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Integral Memory 960GB Type-C external SSD review

A newcomer in the crowded world of portable storage

Integral Memory 960GB Type-C external SSD
(Image: © Future)

Our Verdict

The Integral Memory 960GB Type-C external SSD feels like a premium product and is priced like one. Despite its average performance, it remains a good choice especially at this price; we’d love to have a smaller product and one with a longer warranty.

For

  • Nice design
  • Good price

Against

  • Bigger than its competitors
  • Shorter warranty
  • Average performance

It’s been nearly a decade now since external SSD (solid state drives) have appeared on the market and since then they have managed to dislodge hard disk drives for all but the largest of capacities thanks to a significant drop in price per unit storage and due to the fact that they are more portable, far more rugged and tend to have a lower power consumption.

The last quarter of 2019 and beginning of 2020, however, have witnessed gradual increases in average selling prices as NAND manufacturers - the basic component of any SSD - have reduced production to push up prices. It is in this context that Integral Memory has launched a new 960GB SSD which is currently available at just under £120 at Amazon, that’s about 12.4p per GB.

USB-C Port

(Image credit: Future)

Design

The design embraced by this storage device is a common one, pioneered by Samsung (as seen with the T7 Touch and the T5), the Teamgroup PD400 and PNY Pro Elite range. In a nutshell, it is a metal enclosure with silver edges, a Type-C connector, a brushed metal finish and a status light.

Side View

(Image credit: Future)

At 52 x 92 x 9mm at its thickest for a weight of just 50g, it is bigger than the competition not that it matters that much to be honest. It is shockproof but neither waterproof nor dustproof like some of its competitors. The box contains two short cables, one with a Type-A end and the other with a Type-C one.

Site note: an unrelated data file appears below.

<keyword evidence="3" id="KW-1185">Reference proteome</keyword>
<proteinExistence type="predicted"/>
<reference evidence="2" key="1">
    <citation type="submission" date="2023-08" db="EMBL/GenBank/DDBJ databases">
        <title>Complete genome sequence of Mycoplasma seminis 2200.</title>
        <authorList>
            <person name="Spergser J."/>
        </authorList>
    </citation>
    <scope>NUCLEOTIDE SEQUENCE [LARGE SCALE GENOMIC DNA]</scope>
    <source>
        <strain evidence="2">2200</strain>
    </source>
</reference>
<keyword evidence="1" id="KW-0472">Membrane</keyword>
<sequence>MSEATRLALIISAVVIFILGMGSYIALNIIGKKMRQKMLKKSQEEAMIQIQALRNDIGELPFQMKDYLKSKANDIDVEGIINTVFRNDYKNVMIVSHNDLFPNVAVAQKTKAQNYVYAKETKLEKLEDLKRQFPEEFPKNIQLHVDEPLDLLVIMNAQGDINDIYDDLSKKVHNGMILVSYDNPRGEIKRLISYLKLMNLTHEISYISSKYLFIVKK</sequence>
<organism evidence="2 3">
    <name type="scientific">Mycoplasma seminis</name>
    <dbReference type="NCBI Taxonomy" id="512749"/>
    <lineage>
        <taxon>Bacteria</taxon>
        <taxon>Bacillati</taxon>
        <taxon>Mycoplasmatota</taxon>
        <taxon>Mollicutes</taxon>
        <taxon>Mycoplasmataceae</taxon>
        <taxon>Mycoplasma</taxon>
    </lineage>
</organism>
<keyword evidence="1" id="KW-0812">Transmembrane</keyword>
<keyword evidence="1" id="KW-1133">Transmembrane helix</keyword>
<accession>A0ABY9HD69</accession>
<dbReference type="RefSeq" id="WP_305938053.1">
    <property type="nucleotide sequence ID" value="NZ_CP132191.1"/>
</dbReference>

Our attempt to determine what sort of controller the device used were fruitless; Integral Memory told us that the controller and the NAND flash used vary. A spokesperson told us that “Our ultimate aim is to ensure that the specification and performance is consistent for each build even though we use different 3D NAND.”

Top View

(Image credit: Future)

In use and performance

The Integral Memory 960GB SSD didn’t warm up under use; that was expected given how mature the technology used is and how effective the metal enclosure is at dissipating heat. The two cables provided were long enough for every day usage.

Benchmarks

Here’s how the Integral Memory 960GB Type-C external SSD performed in our suite of benchmark tests:

AJA: 412MBps (read); 420MBps (write)

CrystalDiskMark: 463.33MBps (read); 453.68MBps (write)

Atto:  432MBps (read, 256mb);  441MBps (write, 256mb)

AS SSD: 426MBps (seq read); 400MBps (seq write)

The 960GB storage size translated into a usable capacity of 894GB which was to be expected. Integral Memory says that the device has read speeds of 500MBps and 400MBps in read and write respectively which we found in line with expectations.